One of the most discussed issues in Africa is the continent’s resource abundance. Yet, its countries suffer from poverty. However, the less addressed, but more paradoxical, is the high rate of gender disparity, especially in its politics.
Despite the females having an almost equal population as males, the patriarchal hegemony has paled the role of women in politics and leadership to insignificance.
Nonetheless, this has not always been the case.
It would seem rather strange now, but Africa once practised matriarchal politics. This could be gleaned from the fame of Queen Amina of Zazzau, the historical Hausa state in Nigeria, now called Zaria, in Kaduna State. However, because ‘matriarchal’ politics is no longer popular in the 21st century, many believe that the stories of Queen Amina’s exploits are just folktales or legends like those of King Arthur.
However, Queen Amina once lived as a true political leader in the historical Zazzau. It is estimated that during her reign, between 1576-1610, she waged a 34-year-old war on the neighbouring communities and towns as a way of expanding her territory.
Often called the warrior queen, Amina had over 20,000-foot soldiers, which enabled her to acquire territories from far and near, including the Nupe region. Indeed, Queen Amina’s expansionist policy in the 16th century is one reason Zaria, one of the biggest emirates in Northern Nigeria, still stands.
Apart from the matriarchal reign of Queen Amina of Zazzau in Nigeria, there is Asantewaa, the Queen Mother of Ejisu of Ashanti people in modern-day Ghana, who led a male army of 4,000 to fight against the British colonialists.
Asantewaa’s strife against the British colonials had been triggered by the 1896 arrest and subsequent deportation of King Prempeh I, the Asantehene, to the Seychelles Islands.
The British colonialist had exiled Prempeh I, alongside 30 of his prominent chiefs and elders, to the island for four years, leaving the remaining chiefs in the Ashanti Kingdom in fear of British rule.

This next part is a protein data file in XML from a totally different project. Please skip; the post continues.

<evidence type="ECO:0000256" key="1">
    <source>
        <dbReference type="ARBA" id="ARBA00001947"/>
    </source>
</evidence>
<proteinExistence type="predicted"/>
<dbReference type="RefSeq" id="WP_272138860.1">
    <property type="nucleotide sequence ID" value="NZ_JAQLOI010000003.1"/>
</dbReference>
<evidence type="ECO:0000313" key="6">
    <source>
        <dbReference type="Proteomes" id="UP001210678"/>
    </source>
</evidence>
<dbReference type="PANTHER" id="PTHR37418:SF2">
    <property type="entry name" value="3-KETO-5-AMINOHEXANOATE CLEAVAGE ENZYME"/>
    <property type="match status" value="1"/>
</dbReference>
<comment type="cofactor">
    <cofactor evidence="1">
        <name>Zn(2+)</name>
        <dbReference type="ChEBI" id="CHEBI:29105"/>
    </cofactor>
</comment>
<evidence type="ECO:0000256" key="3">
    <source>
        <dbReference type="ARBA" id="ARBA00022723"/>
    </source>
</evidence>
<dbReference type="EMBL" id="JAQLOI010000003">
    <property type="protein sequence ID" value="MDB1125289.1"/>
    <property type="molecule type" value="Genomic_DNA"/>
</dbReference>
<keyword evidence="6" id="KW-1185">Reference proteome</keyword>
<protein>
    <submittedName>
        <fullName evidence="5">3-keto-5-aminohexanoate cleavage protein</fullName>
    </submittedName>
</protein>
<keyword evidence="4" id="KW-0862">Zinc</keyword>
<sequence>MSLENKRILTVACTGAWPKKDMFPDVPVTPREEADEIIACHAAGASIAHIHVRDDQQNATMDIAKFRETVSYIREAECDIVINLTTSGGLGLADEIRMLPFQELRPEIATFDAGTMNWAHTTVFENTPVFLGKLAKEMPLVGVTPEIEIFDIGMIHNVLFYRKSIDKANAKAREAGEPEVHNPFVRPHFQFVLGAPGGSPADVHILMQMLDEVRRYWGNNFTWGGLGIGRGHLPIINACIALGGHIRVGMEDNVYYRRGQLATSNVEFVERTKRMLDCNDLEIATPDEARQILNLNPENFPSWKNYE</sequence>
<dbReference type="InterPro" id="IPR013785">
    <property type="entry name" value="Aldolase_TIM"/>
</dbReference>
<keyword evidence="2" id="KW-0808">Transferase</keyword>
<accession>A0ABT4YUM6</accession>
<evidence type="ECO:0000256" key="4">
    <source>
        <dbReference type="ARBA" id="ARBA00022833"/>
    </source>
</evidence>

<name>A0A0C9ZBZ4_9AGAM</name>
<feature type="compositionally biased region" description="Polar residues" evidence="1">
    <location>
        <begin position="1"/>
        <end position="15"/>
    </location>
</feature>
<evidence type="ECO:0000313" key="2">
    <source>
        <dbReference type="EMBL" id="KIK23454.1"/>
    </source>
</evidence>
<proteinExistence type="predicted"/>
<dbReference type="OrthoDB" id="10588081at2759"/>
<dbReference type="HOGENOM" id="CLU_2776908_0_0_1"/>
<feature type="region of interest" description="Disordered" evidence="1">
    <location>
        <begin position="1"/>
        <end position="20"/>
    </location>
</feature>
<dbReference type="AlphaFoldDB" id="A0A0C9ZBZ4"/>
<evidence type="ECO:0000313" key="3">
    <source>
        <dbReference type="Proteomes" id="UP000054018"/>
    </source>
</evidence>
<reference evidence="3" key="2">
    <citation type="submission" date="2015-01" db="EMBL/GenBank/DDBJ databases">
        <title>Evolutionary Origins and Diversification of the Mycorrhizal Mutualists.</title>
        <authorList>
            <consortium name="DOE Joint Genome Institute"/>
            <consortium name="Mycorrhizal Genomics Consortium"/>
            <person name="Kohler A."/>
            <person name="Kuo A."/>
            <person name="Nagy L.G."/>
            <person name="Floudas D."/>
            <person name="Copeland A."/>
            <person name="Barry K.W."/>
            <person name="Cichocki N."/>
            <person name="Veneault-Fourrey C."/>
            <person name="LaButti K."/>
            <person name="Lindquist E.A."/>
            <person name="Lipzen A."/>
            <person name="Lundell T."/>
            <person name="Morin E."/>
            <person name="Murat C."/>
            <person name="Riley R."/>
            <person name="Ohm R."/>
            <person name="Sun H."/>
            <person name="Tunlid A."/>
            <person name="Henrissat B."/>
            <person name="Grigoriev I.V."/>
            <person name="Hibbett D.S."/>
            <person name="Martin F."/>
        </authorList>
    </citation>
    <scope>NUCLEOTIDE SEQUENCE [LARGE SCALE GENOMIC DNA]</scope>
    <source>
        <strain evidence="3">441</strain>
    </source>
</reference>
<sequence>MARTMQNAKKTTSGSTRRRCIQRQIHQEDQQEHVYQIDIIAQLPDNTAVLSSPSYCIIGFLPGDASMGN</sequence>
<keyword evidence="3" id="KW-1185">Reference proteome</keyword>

Despite her inability to read and write, Asantewaa had assumed her matriarchal role as the Queen Mother, by giving an impassioned speech, which triggered an estimated 4,000 male soldiers to wage war against the British colonial government’s exploitations.
Although the war was futile, the brave act of Asantewaa showed a strong indication that matriarchal hegemony existed in the historical Ashanti Kingdom, now in present-day Ghana, formerly Gold Coast.
Given the few historical accounts of matriarchy in Africa, many have assumed that political leadership in the continent is a myth. They don’t see them as true historical accounts. The lack of consistency in the narratives has made many to consider matriarchy in Africa a ruse.
More auspicious is that after the reign of Queen Amina of Zazzau, the subsequent emirs or kings of the regions have ensured an end to matriarchy, by reducing females to just domestic duties and wielding no political powers. Hence, actions such as the reinstatement of patriarchy and the liquidation of matriarchy make historical accounts of female political leaders mythical.
Be that as it may, the present inequality in female involvement in politics in Africa does not mean that the continent did not, at any point, have a matriarchal rule.
The bravery and wisdom culled from the two historical figures — Queen Amina of Zazzau and Asantewaa, the Queen Mother of Ejisu— is a pointer to the fact that matriarchy might just aid in reviving the static socio-political state of corruption that Africa’s regions battle daily.